Wednesday, May 27, 2015

Audiobooks and the Impatient Reader (aka me)

I don't know about you, but I'm quite fond of audiobooks, particularly since they now come downloadable to one's favourite electronic device via the internet, rather than in boxes of countless CDs or, for those of you who remember, actual tapes. Those things always seemed to conspire against me by hiding the most important part somewhere so that I'd end up buying the book anyway (I have the sneaking suspicion that the cause for the cd/tapes disappearance is somehow related to the One Missing Sock phenomenon). These days (thankfully) it's hard to lose parts of your audiobook if it's right there on your phone or what have you. 

But I digress. 

So, I've told you I'm quite fond of audiobooks, particularly for long car journeys, boring waits for appointments, long, solitary walks and even during my runs. The problem is that some books are rather exiting, and it turns out that I have no patience WHAT SO EVER.

My most recent audiobook favourite is The Lion of Senet by Jennifer Fallon. It's an older book,  a fantasy of the political intrigue kind (no real magic). Brilliant book, the first of a trilogy, and so engrossing that about halfway through I had to buy the ebook and finish it RIGHT AWAY.  

The problem, you see, is that I read somewhat faster than the presenters of audiobooks are capable of telling the story. I've always been a fast reader, easily finishing exiting books in a single day (well, if they're not too long, anyway), and I've been known to read late into the night to find out WTF happens to the hero/heroine...(way too late, in fact...)...

In and of itself this is not a problem. Right? Right.

BUT.... well.

I've never done a course on speed reading (and yes, there is apparently such a thing), but it's through my troubles with audiobooks that I figured out the way I read so fast:

I skip things.

And by that I don't just mean that (GASP!!!) I sometimes flip to the end of a book to see what the last page says (SACRILEGE!!). I skip words and sentences and let my mind fill in the blanks. I'll consciously read, say, (and I'm guessing here) every 6th, 7th, 10th word, and just sort of register the rest of them.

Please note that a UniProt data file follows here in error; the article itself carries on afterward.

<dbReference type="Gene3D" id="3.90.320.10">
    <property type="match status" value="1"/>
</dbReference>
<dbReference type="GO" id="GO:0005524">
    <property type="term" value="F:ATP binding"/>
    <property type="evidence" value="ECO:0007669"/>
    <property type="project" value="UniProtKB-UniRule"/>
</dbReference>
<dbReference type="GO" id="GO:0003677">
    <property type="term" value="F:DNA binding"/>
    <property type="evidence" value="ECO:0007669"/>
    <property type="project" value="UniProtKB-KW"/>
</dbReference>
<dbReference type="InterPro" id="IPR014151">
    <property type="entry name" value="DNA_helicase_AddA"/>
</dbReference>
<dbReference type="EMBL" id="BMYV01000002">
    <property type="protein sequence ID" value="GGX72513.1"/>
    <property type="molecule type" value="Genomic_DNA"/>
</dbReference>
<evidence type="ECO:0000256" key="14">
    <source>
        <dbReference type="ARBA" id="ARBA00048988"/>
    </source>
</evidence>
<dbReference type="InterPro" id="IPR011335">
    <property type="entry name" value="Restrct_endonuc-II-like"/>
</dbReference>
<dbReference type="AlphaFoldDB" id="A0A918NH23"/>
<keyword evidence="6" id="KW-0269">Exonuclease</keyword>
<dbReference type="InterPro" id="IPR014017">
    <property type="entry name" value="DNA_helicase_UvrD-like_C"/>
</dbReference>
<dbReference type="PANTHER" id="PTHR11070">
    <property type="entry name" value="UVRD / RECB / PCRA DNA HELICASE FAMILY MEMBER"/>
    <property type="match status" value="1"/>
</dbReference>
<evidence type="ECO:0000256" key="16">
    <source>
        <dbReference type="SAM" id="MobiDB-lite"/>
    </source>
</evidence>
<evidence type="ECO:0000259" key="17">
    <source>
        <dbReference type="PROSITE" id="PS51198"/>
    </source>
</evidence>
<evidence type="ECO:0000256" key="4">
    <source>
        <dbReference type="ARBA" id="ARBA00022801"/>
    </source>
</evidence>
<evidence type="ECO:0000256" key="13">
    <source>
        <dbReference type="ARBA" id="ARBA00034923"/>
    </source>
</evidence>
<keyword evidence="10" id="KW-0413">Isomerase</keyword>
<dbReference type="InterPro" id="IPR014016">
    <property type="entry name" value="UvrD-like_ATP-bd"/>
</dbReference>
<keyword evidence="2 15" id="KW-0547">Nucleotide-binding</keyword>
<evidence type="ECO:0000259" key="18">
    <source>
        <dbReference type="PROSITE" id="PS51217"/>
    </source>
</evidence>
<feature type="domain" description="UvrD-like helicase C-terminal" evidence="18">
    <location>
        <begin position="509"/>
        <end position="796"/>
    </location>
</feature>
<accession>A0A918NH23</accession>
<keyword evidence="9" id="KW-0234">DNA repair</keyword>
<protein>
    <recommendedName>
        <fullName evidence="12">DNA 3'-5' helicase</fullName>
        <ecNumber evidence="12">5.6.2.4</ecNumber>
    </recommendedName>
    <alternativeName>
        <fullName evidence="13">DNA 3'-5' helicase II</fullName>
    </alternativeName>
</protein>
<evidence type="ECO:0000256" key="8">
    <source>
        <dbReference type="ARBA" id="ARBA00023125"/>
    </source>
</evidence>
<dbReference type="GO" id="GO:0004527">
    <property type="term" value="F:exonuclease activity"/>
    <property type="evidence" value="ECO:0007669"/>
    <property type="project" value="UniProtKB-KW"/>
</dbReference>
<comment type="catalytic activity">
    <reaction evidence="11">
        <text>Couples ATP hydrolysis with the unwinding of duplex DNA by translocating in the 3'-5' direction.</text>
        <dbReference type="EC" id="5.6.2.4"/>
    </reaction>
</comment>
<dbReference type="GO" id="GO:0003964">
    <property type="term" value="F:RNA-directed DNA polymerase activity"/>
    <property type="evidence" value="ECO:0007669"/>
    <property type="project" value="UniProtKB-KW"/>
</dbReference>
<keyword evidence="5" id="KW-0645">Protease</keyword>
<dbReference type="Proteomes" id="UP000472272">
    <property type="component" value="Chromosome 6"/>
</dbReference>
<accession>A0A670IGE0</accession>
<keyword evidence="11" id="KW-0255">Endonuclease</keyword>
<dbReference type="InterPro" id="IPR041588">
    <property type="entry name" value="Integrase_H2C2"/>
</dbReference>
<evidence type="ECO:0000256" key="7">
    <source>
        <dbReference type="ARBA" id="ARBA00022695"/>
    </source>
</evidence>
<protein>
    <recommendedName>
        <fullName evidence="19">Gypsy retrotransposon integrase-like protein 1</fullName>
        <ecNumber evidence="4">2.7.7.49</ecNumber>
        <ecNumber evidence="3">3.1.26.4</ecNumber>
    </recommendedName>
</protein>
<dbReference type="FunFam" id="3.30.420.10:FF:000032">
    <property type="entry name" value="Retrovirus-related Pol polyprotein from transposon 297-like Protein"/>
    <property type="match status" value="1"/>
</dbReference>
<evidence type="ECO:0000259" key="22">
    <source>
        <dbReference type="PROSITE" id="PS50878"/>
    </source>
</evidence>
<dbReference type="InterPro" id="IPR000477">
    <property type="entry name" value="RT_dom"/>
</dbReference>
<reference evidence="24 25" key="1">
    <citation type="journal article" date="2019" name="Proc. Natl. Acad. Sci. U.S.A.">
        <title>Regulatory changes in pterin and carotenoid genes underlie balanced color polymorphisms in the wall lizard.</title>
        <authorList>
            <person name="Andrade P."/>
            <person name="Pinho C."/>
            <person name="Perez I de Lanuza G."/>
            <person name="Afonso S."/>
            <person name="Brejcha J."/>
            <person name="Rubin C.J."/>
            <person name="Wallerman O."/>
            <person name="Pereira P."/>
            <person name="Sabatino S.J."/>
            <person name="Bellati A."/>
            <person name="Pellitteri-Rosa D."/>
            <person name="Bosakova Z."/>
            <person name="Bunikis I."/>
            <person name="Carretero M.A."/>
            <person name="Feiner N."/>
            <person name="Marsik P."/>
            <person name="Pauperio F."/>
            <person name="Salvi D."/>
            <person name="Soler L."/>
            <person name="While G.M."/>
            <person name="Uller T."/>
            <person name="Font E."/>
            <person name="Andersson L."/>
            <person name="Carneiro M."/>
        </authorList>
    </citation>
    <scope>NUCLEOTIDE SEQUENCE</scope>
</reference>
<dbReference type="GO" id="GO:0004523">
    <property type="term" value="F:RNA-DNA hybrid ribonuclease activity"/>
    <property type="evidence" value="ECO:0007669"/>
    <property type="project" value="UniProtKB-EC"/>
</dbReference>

I think.

Which explains the problem of ebooks... you can't skip ahead (well, not easily, anyway), and if you make it play faster you get Mickey Mouse voices. *grumbles*

It's frustrating!

So here's my point, or rather question, for the day (and yes, I have one):

What type of reader are you, and, if you're a writer, what type of reader do you think would enjoy your book most?

There's all sorts of readers out there, and I'm in no way saying that one way is better or more legitimate than another (where would be the fun in that?). Some people like to savour every word and ponder sentences, others drop into the flow of things and can't stop without getting to the heart of the book. Some skip ahead like me, and some would never even dream of looking at the last few pages ahead of time.

Do you think there's a certain type of book that invites (or seduces?) the reader to hurry forward in their nail-biting exitement to figure out who it was, and others that invite the reader to linger? Is it a genre question?

Let me know what you think!

I promise next time I'll tell you all about that One Missing Sock Phenomenon. : )


  1. Oh,, I'm definitely a 'read every fourth word" kind of reader - in fact, part of the reason I married my husband is he's the only person I ever met who can read faster than I can. I've never tried to listen to an audiobook, and now you've de-incentivized the activity even more.

  2. I linger on every word in some sections and then burst carelessly through other chapters with barely a glance. Depends on the character or if I'm bored (sorry, JRRT) of the history of the Ents.

    Do love an audiobook though!